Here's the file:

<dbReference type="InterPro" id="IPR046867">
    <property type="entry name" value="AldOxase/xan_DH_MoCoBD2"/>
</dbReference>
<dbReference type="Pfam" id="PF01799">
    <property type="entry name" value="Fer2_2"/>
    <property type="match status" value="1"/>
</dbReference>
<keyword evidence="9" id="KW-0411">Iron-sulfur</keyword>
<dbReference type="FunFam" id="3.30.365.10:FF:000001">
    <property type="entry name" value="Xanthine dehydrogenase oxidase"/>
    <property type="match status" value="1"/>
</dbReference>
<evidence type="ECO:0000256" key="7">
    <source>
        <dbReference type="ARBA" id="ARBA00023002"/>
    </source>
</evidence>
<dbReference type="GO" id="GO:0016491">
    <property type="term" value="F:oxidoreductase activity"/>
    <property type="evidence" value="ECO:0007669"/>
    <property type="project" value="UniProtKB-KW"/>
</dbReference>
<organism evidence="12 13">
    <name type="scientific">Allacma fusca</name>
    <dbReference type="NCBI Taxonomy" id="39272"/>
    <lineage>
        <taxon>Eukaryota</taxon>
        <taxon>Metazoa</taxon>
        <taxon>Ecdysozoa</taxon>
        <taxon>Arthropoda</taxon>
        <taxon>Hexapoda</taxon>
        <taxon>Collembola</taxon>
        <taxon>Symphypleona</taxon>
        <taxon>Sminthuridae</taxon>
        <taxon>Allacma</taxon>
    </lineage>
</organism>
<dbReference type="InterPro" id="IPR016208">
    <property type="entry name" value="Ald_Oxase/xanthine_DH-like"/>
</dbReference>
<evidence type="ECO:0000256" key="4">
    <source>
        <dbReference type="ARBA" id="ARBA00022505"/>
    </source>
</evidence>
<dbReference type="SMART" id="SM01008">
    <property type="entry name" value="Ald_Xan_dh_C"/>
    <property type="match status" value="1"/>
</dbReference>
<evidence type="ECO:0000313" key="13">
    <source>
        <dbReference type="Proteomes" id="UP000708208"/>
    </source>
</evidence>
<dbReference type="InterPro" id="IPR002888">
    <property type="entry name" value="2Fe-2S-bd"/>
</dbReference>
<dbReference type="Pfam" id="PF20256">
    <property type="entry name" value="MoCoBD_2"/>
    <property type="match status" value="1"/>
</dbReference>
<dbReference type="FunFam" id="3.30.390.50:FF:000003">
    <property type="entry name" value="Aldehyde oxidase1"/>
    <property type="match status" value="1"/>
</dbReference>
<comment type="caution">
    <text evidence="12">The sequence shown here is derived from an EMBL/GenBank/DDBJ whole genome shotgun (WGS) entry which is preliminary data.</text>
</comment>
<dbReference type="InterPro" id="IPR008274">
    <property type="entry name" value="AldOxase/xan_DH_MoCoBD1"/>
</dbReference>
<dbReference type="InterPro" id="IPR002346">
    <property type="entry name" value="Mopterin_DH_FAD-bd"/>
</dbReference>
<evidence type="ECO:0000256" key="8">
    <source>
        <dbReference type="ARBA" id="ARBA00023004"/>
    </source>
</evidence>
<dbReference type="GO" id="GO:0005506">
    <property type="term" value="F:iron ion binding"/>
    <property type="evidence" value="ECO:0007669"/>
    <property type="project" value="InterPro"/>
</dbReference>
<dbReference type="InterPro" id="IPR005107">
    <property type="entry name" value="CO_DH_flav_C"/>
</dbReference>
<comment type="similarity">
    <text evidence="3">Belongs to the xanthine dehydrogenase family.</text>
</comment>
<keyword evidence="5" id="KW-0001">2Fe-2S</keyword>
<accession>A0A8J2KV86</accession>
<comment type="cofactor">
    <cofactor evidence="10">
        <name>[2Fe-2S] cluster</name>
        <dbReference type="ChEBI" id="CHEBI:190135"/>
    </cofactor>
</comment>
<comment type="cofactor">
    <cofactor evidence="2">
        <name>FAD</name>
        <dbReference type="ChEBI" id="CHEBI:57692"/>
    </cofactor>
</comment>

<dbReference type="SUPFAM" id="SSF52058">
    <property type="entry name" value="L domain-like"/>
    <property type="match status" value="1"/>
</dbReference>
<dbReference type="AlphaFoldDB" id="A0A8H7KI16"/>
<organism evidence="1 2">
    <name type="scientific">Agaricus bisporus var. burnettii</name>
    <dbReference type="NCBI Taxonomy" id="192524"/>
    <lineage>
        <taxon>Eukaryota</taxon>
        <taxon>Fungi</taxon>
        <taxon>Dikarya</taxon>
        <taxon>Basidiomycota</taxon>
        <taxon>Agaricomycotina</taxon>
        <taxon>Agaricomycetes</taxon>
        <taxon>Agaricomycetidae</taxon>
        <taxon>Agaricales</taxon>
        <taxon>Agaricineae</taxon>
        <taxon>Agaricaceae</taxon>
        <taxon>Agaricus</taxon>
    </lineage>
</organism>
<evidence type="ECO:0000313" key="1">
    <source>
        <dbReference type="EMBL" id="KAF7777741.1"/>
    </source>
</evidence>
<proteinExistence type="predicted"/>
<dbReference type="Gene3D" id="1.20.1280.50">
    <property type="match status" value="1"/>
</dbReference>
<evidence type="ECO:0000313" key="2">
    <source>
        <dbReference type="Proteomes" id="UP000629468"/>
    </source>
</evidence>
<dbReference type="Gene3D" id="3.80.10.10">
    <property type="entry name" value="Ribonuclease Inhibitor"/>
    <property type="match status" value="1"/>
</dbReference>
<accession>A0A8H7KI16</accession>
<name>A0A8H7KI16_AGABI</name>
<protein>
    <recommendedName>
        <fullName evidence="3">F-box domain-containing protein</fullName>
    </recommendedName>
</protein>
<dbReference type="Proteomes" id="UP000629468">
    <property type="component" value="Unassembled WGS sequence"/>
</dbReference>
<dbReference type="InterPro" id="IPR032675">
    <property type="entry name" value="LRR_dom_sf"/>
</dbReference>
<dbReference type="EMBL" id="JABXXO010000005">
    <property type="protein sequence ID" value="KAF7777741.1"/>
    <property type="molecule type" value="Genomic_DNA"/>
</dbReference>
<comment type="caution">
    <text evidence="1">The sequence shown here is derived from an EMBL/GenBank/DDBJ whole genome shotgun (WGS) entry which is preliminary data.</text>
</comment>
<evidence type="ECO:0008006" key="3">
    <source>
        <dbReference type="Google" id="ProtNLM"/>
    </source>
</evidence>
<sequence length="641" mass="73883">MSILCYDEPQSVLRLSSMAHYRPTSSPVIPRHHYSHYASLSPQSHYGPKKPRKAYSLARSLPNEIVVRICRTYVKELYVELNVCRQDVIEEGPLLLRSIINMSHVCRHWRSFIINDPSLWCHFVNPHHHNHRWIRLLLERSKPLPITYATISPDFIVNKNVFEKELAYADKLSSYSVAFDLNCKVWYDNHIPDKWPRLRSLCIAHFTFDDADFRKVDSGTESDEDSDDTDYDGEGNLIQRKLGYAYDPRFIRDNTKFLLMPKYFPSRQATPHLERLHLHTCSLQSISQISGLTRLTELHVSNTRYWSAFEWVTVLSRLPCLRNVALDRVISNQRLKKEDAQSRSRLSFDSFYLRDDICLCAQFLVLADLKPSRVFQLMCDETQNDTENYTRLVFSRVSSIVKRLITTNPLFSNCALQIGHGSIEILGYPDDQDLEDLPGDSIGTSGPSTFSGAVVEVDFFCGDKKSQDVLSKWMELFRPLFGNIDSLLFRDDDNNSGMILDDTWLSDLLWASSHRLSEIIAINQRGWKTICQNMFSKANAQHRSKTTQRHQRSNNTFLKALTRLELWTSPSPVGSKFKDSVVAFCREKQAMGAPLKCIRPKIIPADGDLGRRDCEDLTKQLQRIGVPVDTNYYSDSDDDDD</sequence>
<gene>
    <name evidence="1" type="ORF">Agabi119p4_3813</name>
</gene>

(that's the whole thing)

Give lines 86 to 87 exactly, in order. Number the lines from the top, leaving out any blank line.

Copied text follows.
    <property type="entry name" value="CO_DH_flav_C"/>
</dbReference>